The initiative has frequently observed that the farmer submitting an application to join the project uses the male pronoun, but female farmers would join the training activities and were taught in their place. Conversations with them reveal that oil palm plantations are typically run by families. The husband works a full-time job outside the house, such as in the government. The stay-at-home wife has more time to participate in the activities. In order that their families can live well, eat well, sleep well, and live happily, female farmers must shoulder more obligations than their spouses, kids, or mothers. However, if it was not for the commitment to upholding the responsible actions to the best of abilities, the management of oil palm farms would never be sustainable.

“My mother is aging and suffers from a congenital condition that requires care but when my partner asks me to take part in project-related activities, I’m prepared to give it my all. I may occasionally request that the group study and train online at home if I am unable to attend the session,” said Ubonrat Phueakdaeng, a farmer from Khaotor Oil Palm Grower Community Enterprise, Plaipraya District, Krabi Province.  Even though her face appears sad, she has a resolute expression and a smile, and when the elderly mother, who is seated on the floor, smiles and returns the welcome, the memory becomes even more unforgettable.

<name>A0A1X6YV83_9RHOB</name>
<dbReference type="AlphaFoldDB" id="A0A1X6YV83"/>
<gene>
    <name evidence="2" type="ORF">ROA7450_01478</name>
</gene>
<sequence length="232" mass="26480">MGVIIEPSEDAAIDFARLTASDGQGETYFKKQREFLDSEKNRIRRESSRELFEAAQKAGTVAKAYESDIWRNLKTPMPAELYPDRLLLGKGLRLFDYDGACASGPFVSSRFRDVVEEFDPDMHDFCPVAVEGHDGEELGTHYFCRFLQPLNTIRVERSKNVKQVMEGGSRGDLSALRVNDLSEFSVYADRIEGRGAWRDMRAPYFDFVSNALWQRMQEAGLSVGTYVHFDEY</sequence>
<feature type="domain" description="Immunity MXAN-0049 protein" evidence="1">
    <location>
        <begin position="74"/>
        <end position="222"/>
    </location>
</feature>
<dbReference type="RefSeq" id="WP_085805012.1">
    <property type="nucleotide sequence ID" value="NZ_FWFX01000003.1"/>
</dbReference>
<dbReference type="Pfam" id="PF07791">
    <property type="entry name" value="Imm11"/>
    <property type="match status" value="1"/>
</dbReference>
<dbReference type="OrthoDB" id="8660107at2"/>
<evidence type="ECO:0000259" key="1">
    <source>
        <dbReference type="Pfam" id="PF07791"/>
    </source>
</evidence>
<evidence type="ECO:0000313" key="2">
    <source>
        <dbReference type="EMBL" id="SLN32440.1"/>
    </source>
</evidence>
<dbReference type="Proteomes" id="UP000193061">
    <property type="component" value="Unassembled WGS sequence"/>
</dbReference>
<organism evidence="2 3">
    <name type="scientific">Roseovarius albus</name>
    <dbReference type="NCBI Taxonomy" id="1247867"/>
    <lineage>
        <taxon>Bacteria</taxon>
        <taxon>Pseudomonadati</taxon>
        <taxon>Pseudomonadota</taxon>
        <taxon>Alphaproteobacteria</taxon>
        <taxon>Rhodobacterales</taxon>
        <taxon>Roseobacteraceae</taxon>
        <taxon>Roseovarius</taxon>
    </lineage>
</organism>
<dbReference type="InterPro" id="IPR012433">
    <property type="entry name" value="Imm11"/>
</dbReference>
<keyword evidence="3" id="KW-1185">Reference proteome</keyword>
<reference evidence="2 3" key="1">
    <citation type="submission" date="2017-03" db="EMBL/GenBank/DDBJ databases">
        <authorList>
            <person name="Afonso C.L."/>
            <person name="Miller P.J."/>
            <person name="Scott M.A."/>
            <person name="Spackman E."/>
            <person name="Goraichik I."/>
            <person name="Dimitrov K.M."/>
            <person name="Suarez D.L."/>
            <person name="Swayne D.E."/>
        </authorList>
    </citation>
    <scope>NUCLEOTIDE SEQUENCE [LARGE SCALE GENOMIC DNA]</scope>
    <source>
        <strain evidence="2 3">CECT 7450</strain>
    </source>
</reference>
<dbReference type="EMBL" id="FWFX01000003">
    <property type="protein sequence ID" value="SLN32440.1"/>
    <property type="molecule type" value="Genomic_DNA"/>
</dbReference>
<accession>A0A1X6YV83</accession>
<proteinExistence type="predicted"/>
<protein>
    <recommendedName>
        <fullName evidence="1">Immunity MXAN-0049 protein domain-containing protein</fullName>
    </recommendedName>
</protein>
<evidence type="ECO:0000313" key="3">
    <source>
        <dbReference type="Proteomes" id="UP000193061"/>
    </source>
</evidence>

Sureeporn Chaiyot
“Life earnings” that increase longevity but are not derived only from palm oil revenue. What matters, though, is your own resolve and motivation to grow and improve.

The mix of “profit” and “pleasure” is more nuanced and effective.

“Para rubber and oil palm were my sole first plantings. But in order to educate oneself and breed cows thus increasing the production of compost and other items, hens and ducks that lay eggs may be sold separately.Today marks the beginning of making palm oil in a sustainable manner. Consider these suggestions as you move forward so that you can help us achieve our goals. It’s entertaining to cultivate oil palm grove throughout the years with the hopes of making it self-sustaining. Get money by buying and selling eggs. Then it grew all by itself.” One of the farmers in the Khao Tok Sub-District, Ban Kiansa in Suratthani province, who produces high-quality palm oil is Sureeporn
Chaiyot. This 50-year-old oil palm smallholder is determined and does her best to manage her oil palm plantation with respect to the nature and the environment. Undoubtedly, health, well-being and joy are what Sureeporn and her community receive in return.   
Nantiya Koratamee